Ph.D. - Psychology, University of Kansas, July 2013 M.A. - Psychology, University of Kansas, May 2010 B.S. - Psychology, University of Arizona, May 2008 B.A. - German Studies, University of Arizona, May 2008
- Investigating how people cope with adverse life events, including suffering and the threat of mortality
- Studying culture, especially as it is instantiated in religious systems and in material systems (e.g., the economic organization of space and time)
- Understanding depression and anxiety, especially how these and other conditions have their origin in negative emotional experience
The body of research I have been conducting with my collaborators stands on two closely linked pillars. The first is a commitment to illuminating major difficulties faced by individuals (such as suffering from illness, negative emotional states, and the fear of death) and societies (such as pronounced income inequality, global warming, and the erosion of traditional communities).
The second pillar of my research is a dedication to reviving the interdisciplinary spirit in the social sciences, and thereby moving them forward into the new millennium. Psychology is a science; however, because humans are complex and unique organisms, psychology is by necessity a social science.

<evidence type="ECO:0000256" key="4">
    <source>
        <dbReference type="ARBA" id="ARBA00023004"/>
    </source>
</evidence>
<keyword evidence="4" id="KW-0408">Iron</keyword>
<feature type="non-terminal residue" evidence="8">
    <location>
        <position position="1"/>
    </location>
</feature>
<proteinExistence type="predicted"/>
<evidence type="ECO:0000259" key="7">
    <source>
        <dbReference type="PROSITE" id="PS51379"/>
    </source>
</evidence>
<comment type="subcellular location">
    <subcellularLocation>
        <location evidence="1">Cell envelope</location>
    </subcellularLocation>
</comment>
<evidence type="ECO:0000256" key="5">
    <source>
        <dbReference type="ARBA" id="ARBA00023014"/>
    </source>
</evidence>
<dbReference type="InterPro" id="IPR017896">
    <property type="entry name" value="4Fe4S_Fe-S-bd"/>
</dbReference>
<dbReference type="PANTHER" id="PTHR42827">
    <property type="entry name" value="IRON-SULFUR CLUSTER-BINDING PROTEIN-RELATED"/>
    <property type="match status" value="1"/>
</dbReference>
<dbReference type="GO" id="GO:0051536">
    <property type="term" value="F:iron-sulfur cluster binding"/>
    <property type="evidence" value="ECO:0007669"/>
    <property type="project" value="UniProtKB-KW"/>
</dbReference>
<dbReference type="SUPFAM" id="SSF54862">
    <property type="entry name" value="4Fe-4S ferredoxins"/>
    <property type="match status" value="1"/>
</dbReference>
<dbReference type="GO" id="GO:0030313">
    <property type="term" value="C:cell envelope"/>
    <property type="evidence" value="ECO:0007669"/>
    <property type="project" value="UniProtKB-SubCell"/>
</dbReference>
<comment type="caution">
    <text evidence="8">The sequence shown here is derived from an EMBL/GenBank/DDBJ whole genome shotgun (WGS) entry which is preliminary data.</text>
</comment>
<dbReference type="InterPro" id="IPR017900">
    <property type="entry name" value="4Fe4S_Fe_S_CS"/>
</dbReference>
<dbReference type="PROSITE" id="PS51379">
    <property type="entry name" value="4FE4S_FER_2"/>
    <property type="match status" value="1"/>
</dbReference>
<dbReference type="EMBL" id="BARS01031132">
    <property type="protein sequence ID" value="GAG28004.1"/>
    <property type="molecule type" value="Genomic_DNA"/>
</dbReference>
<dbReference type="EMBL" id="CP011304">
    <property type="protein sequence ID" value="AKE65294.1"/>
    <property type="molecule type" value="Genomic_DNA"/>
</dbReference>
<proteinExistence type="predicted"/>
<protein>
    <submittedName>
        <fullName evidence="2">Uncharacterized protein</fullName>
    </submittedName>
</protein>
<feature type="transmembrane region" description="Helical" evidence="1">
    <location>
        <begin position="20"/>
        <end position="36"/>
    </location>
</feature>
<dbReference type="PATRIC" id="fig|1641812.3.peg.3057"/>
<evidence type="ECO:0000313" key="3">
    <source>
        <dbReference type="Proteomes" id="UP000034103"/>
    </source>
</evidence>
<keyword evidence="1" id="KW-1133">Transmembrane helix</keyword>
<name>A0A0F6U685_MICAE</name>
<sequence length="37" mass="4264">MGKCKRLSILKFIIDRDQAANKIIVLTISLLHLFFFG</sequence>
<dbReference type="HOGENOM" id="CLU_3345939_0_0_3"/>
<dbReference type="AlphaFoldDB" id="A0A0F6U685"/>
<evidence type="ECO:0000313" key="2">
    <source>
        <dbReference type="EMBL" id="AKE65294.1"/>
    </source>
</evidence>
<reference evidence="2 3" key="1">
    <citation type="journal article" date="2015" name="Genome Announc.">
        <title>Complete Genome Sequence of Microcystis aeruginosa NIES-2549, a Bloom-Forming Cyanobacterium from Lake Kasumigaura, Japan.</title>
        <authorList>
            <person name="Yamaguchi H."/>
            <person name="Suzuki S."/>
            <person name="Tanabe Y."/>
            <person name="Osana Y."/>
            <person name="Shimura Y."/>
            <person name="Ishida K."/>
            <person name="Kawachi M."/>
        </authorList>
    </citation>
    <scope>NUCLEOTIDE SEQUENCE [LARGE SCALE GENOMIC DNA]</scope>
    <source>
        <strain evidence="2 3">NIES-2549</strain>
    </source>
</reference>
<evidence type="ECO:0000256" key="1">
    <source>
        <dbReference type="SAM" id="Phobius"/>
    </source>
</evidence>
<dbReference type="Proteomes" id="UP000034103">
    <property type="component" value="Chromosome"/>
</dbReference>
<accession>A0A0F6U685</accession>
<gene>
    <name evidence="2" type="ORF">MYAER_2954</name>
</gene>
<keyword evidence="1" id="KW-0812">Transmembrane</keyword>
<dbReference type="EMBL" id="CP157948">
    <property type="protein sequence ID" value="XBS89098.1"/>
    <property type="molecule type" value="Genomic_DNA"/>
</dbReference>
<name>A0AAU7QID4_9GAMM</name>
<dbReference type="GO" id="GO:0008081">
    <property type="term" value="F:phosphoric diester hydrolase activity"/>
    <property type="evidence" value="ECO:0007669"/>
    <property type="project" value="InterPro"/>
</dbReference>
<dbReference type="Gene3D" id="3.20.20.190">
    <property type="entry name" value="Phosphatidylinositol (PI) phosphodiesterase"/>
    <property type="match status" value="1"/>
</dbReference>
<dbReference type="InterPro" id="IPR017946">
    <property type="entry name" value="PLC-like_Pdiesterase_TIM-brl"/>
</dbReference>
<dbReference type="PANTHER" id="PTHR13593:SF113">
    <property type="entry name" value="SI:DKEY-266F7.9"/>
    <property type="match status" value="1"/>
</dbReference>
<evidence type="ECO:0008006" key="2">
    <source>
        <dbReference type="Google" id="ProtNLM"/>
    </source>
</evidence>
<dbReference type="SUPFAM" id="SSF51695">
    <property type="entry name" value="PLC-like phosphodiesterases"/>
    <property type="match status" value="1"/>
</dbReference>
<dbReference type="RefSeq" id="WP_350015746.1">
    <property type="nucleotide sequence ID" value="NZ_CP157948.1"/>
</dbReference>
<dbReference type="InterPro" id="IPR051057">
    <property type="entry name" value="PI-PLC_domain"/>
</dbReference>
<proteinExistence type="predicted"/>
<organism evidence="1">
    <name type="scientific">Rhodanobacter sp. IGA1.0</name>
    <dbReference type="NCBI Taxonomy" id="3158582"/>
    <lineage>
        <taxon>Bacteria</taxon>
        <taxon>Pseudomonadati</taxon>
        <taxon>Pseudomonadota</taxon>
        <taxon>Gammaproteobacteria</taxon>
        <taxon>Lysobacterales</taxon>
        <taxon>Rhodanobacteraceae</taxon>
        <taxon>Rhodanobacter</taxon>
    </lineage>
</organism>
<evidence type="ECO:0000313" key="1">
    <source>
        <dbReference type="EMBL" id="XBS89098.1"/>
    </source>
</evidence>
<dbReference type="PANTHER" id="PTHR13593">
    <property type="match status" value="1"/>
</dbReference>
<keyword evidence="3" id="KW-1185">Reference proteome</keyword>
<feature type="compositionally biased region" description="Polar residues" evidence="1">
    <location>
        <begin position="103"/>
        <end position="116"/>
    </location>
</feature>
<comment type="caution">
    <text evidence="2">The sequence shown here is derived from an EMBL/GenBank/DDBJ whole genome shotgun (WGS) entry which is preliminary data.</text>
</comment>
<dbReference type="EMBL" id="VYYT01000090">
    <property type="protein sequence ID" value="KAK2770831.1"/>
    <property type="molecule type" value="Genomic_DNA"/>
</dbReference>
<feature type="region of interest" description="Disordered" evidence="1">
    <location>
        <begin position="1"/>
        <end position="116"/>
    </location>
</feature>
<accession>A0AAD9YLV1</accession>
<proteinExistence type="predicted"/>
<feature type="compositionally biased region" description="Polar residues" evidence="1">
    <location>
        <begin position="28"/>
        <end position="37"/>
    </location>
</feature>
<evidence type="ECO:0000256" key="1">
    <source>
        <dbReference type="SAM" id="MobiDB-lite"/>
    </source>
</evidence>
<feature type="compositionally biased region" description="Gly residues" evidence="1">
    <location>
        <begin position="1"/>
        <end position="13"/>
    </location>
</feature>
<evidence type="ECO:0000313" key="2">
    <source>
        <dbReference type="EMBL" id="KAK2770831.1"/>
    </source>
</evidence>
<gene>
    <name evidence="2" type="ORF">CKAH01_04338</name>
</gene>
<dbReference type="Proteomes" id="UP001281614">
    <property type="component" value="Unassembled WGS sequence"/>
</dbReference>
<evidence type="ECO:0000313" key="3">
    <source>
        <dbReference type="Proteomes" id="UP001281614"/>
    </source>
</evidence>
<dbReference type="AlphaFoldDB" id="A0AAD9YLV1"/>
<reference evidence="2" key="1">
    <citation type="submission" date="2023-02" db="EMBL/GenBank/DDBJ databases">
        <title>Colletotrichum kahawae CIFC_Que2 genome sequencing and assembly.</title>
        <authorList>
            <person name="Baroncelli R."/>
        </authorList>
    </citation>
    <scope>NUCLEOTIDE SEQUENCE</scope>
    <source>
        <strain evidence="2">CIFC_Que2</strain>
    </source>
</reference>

I strongly believe that the interrelation between our individual and societal problems cannot be understood without a multidisciplinary approach, which unites psychology with anthropology and sociology.
Sullivan, D. (in press). Cultural-Existential Psychology: The role of culture in suffering and threat. Cambridge: Cambridge University Press.
Sullivan, D., Landau, M. J., Young, I. F., & Stewart, S. A. (2014). The dramaturgical perspective in relation to self and culture. Journal of Personality and Social Psychology, 767-790.
Sullivan, D., Landau, M.J., Kay, A.C., & Rothschild, Z.K. (2012). Collectivism and the meaning of suffering. Journal of Personality and Social Psychology, 103, 1023-1039.
Sullivan, D., Landau, M.J., & Kay, A.C. (2012). Toward a comprehensive understanding of existential threat: Insights from Paul Tillich. Social Cognition, 30, 734-757.
Sullivan, D., Landau, M.J., Branscombe, N.R., & Rothschild, Z.K. (2012). Competitive victimhood as a response to accusations of ingroup harmdoing. Journal of Personality and Social Psychology, 102, 778-795.
Experimental existential psychology Cultural psychology Anthropology/sociology